14 August, 2017
Respiratory Splinting: Splinting to Help You Breathe
Breathing gets difficult when you break a rib or have surgery between your waist and shoulders. When you move broken bone ends against each other or flex muscles stitched together with wire or twine, you experience pain. Splinting is a way to immobilize or cushion those movements so you can fully expand your lungs or cough with a little less discomfort, as described by physicians at the University of Texas Medical Branch.
Broken bones and severed muscles are not always the result of surgery. A severe back or chest injury can break ribs and collapse a lung. In that case, before help arrives, you may instinctively hold the broken ribs immobile with posture and your arms, allowing only the healthy side of your chest to expand for breathing. This posture is a natural, voluntary splinting to immobilize injured anatomy and minimize pain.
Surgery is controlled trauma. Severed bones and muscles are not injured by ordinary breathing, but deep breathing and coughing are necessary -- though a strong cough extends your chest's range of motion to painful lengths. Your lungs produce an endless supply of mucus to trap and carry away inhaled dust and smoke. The gentle massage of breathing is part of the way your lungs expel mucus. But breathing is usually very shallow post-operatively, as described by practitioners writing for "Nursing Care Plan." Mucus accumulates and may lead to pneumonia. Pillow splinting and manual splinting allow full lung expansion and a strong cough with minimal pain.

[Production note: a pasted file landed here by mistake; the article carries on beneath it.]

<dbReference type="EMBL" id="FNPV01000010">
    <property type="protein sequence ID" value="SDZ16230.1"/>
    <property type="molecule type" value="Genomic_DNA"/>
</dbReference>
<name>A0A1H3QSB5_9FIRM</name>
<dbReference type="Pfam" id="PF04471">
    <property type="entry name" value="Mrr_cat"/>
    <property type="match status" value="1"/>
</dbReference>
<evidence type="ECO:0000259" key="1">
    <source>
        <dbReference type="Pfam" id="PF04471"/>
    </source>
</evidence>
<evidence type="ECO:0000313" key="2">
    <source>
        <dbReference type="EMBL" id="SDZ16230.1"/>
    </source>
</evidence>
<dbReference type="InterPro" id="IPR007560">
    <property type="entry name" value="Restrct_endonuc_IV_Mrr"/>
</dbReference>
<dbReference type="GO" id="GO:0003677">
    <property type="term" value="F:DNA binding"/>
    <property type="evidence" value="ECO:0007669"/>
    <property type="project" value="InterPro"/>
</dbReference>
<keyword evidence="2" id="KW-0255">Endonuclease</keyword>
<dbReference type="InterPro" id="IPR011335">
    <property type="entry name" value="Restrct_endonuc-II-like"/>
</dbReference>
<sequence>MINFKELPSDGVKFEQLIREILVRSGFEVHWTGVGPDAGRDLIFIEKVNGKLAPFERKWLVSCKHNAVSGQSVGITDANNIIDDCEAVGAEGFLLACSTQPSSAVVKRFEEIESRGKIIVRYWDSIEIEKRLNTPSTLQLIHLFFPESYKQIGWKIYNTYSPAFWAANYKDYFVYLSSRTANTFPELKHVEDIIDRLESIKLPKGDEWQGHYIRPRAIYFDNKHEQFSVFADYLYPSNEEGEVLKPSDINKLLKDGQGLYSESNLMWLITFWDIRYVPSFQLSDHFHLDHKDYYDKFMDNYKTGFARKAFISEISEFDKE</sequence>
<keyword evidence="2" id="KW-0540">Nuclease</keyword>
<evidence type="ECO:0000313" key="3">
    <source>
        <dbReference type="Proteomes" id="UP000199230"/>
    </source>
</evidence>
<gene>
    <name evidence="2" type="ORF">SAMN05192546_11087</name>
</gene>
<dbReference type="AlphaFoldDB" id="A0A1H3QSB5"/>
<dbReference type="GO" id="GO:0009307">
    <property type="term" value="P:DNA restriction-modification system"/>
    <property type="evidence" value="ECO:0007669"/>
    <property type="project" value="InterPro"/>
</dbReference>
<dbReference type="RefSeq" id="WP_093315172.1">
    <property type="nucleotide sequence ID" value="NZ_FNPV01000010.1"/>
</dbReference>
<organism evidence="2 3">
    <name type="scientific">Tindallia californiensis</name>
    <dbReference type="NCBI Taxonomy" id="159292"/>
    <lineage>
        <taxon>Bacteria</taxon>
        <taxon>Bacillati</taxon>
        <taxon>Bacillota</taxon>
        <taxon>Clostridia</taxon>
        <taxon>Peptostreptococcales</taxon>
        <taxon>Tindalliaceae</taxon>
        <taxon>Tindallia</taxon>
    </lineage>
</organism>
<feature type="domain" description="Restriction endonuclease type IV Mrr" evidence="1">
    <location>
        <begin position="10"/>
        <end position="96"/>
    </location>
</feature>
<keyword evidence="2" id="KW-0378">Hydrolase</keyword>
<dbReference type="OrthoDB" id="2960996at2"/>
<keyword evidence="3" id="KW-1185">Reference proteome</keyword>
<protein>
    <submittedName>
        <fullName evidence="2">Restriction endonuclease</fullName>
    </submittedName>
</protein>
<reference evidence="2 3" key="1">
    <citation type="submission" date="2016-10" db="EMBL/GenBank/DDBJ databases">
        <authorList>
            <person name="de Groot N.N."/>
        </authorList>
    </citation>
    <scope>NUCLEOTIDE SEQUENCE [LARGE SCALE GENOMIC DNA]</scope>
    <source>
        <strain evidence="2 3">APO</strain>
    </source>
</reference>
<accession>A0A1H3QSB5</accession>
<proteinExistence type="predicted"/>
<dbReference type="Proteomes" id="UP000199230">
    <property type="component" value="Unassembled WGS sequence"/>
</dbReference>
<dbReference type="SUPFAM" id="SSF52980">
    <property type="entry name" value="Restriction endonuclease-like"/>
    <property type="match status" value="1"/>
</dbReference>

Pillow splinting is done either seated upright or lying down, holding a pillow over the incision site -- whether abdominal, chest or on either side. The best technique is to wrap both arms or hands as fully as possible across the pillow and press firmly. A slow, deep breath in produces less discomfort in this position. You can cough at the top of this deep breath, pressing firmly as you do so. Splinting is also used at least four times an hour to make it easier to take a series of slow, relaxed deep breaths in and out to keep your lungs expanded, mucus-free and healthy.
Manual splinting doesn't use a pillow. This may be easier for a lateral incision -- for instance, midway down the side of your right chest wall. In this case, you would place your left palm a few inches above the incision and your right palm a few inches below. While pressing firmly, though not hard enough to produce pain, manually splinted breathing follows the same procedure for coughing and deep breathing as with pillow splinting.
After discharge from the hospital, you probably won't have a respiratory therapist or nurse available to remind and coach you in splinting for coughing and deep breathing. Until you return to normal mobility and activities of daily living, lung expansion and clearance are important. Retained mucus and unexpanded lungs breed bacteria, lower oxygen levels and commonly lead to pneumonia, re-hospitalization, more lost workdays and greater expense.
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